- 1. Funding Animal Welfare Work Nationwide
- 2. Fighting Animal Cruelty
- 3. Increasing Pet Adoptions
1. Funding Animal Welfare Work Nationwide
Though the ASPCA is headquartered in New York City, our work doesn’t stop there—far from it. Awarding grants is one of the important ways we support programs large and small in every single state. In 2010, the ASPCA was able to help more than 1 million animals through grants, and by the end of the year, we will award over $6 million to animal welfare organizations all around the country.
This year, ASPCA grants went to help organizations bolster spay/neuter programs, cope with natural disasters, care for animals rescued from abusive situations and combat animal cruelty, among many other efforts. Here are just a few of the hundreds of grants that we were able to give this year thanks to the contributions of our dedicated supporters.
- $100,000 to the Louisiana SPCA for the Gulf Coast Companion Animal Relief Program in response to the BP Oil Spill. The program assists families whose livelihoods were affected by the spill with free veterinary care and spay/neuter surgery and provides short-term pet care support.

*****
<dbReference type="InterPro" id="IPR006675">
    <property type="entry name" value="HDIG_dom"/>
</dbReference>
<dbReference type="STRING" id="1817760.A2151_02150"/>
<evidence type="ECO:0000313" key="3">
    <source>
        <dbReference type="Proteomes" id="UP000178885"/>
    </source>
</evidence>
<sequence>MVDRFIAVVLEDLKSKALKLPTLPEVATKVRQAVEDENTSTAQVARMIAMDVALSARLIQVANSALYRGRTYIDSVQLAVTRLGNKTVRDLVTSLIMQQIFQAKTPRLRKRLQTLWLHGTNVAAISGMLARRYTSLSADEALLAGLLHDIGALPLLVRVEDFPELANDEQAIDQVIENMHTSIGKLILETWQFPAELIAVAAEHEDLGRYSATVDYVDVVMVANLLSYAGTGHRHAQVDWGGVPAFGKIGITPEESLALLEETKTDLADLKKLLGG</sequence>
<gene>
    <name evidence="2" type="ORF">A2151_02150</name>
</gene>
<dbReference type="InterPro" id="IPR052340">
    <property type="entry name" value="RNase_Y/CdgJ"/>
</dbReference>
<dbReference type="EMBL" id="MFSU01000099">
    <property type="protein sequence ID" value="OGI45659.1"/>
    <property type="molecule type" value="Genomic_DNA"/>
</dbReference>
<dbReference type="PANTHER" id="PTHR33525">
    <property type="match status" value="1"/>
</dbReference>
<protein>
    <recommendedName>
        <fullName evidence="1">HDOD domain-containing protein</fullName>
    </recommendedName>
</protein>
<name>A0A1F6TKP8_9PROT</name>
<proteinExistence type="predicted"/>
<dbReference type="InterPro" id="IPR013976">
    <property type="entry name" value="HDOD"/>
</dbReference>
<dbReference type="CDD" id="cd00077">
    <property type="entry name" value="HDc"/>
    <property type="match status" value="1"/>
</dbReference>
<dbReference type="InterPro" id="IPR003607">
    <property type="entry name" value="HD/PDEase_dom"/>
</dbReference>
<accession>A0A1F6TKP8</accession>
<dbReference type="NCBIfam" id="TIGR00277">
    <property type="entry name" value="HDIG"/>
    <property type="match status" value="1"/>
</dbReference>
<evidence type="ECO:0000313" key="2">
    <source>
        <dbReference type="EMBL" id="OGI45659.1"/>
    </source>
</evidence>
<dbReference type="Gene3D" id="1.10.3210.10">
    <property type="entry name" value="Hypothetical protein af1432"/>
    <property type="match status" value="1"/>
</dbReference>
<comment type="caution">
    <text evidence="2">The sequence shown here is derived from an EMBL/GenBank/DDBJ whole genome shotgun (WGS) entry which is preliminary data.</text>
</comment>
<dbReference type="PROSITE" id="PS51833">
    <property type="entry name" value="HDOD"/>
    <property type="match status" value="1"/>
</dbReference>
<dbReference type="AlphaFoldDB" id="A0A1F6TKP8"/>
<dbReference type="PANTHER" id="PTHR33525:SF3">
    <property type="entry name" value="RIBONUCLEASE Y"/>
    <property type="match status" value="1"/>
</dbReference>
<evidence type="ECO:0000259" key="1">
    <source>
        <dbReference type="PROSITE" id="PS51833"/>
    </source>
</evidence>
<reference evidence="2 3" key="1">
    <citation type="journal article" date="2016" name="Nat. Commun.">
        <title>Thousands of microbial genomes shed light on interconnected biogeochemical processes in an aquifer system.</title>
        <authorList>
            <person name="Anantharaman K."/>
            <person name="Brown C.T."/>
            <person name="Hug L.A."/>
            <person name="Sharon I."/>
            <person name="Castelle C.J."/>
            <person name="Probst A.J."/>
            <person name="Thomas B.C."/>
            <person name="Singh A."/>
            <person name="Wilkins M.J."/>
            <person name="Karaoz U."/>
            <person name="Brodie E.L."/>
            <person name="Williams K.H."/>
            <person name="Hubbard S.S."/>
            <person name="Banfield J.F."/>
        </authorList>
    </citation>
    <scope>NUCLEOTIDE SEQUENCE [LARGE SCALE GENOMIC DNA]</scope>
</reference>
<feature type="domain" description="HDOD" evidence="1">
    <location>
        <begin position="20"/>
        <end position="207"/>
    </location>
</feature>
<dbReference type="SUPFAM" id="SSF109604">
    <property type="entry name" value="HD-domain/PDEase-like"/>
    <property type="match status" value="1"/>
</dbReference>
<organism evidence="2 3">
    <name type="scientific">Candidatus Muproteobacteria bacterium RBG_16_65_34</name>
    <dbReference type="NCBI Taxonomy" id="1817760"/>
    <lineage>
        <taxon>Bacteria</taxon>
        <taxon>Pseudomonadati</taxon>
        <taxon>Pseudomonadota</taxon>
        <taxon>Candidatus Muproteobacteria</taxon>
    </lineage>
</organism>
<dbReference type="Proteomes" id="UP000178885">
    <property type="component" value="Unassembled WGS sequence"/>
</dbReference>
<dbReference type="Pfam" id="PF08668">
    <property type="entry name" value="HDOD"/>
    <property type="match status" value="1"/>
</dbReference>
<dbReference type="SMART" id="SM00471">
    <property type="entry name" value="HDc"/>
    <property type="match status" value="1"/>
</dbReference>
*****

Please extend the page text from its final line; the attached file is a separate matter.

- $12,000 to Lifesavers Wild Horse Rescue of Lancaster, CA, for veterinary and farrier care for 166 wild horses. Lifesavers rescued the equines from a Nevada livestock auction.
- $353,000 to New York City Animal Care & Control to help pay for medical care.
- $4,500 to the Cat Spay/Neuter Connection of Omaha, NE, for a program that helps increase spaying/neutering among pets of low-income families. The program aims to reduce the number of cats and kittens entering local shelters.